UK consumer price inflation was unchanged at 2.7% in September, while the “core” rate monitored here – which excludes energy, unprocessed food and undergraduate tuition fees – edged up from 2.0% to 2.1%. Headline inflation is forecast to moderate near term, averaging about 2.5% over the next six months, before rebounding to more than 3% later in 2014 in lagged response to faster monetary expansion in 2012-13 and associated economic strength – see first chart.
The expected near-term decline, despite another hike in household energy tariffs, reflects lower petrol costs, a likely slowdown in food inflation and an assumed dampening impact on other import prices from recent sterling appreciation. The rise in energy tariffs will be similar to last year so will have limited impact on headline inflation. An easing of food pressures, meanwhile, is suggested by recent declines in output price and input cost inflation in food manufacturing.
The forecast that inflation will trend higher during 2014 and early 2015 reflects the two-year leading relationship between monetary expansion and core price pressures – see previous post for more details. It incorporates a judgement that there is limited effective economic slack, so that solid growth will generate capacity strains and lift corporate pricing power. This is supported by the third-quarter British Chambers of Commerce survey released last week, showing that the proportions of firms in services and manufacturing working at full capacity are normal and high respectively – second chart.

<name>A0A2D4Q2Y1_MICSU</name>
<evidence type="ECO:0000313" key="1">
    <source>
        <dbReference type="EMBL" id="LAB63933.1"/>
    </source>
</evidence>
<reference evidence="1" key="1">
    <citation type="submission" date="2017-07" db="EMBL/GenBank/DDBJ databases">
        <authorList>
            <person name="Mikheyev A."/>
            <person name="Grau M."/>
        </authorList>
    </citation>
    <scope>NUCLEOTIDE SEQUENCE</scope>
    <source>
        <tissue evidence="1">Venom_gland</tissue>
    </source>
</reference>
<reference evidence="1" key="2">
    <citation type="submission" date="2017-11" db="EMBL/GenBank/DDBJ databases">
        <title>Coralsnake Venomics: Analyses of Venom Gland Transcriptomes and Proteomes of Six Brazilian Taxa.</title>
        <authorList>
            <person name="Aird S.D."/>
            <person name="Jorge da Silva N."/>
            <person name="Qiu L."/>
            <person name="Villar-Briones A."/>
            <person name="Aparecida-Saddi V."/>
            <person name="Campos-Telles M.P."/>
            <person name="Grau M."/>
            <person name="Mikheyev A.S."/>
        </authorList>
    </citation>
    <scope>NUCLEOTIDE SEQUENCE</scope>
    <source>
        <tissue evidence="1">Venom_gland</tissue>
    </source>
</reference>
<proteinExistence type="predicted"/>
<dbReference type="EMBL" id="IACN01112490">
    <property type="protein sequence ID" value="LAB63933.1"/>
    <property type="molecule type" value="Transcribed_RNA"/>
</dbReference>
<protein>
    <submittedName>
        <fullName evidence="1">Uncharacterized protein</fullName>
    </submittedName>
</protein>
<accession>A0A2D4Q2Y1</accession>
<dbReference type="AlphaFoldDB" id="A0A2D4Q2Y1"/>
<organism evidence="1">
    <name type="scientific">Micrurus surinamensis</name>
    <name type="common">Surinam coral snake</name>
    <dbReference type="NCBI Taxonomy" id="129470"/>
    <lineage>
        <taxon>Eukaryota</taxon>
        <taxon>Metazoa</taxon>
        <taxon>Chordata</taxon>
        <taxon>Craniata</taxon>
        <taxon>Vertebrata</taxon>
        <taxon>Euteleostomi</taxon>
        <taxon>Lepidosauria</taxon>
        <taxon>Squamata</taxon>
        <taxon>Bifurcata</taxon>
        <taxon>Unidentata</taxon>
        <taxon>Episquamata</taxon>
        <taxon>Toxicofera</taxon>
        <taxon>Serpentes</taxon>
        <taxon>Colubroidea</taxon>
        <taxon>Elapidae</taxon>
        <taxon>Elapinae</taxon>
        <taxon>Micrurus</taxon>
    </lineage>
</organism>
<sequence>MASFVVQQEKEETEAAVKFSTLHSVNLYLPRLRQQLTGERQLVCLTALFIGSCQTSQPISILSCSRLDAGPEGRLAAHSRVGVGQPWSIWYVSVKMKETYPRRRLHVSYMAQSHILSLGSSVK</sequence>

Former MPC member David Blanchflower has accused the author of this journal of “crying wolf again” by forecasting that inflation will rise in 2014-15. The consistent view here in recent years has been that the stance of monetary policy was incompatible with returning inflation to the 2% target; this judgement has proved correct. The last forecast of a major inflation upswing was made in autumn 2010, ahead of a surge in the headline CPI rate to a peak of 5.2% in September 2011*.
*The forecast was that inflation would average 3.9% in 2011, which compared with Bank of England and consensus projections at the time of 2.8% and 2.6% respectively. The outturn was 4.5%.
Chinese September money numbers cast doubt on hopes that the economy is regaining momentum.
Six-month growth rates of real M1 and M2 fell last month and have declined significantly since spring 2013, towards levels reached during the 2011-12 “hard landing” scare – see chart. This suggests that economic expansion will slow in late 2013 / early 2014 unless exports pick up on the back of stronger global activity.
Six-month real money growth, moreover, is below that of industrial output, based on an August number for the latter*. There appears, in other words, to be no “excess” liquidity available to boost asset prices.
The fall in real money expansion in September partly reflected a food-driven rise in inflation – likely to reinforce an official bias against further monetary policy easing at present.
*A September figure is due this week.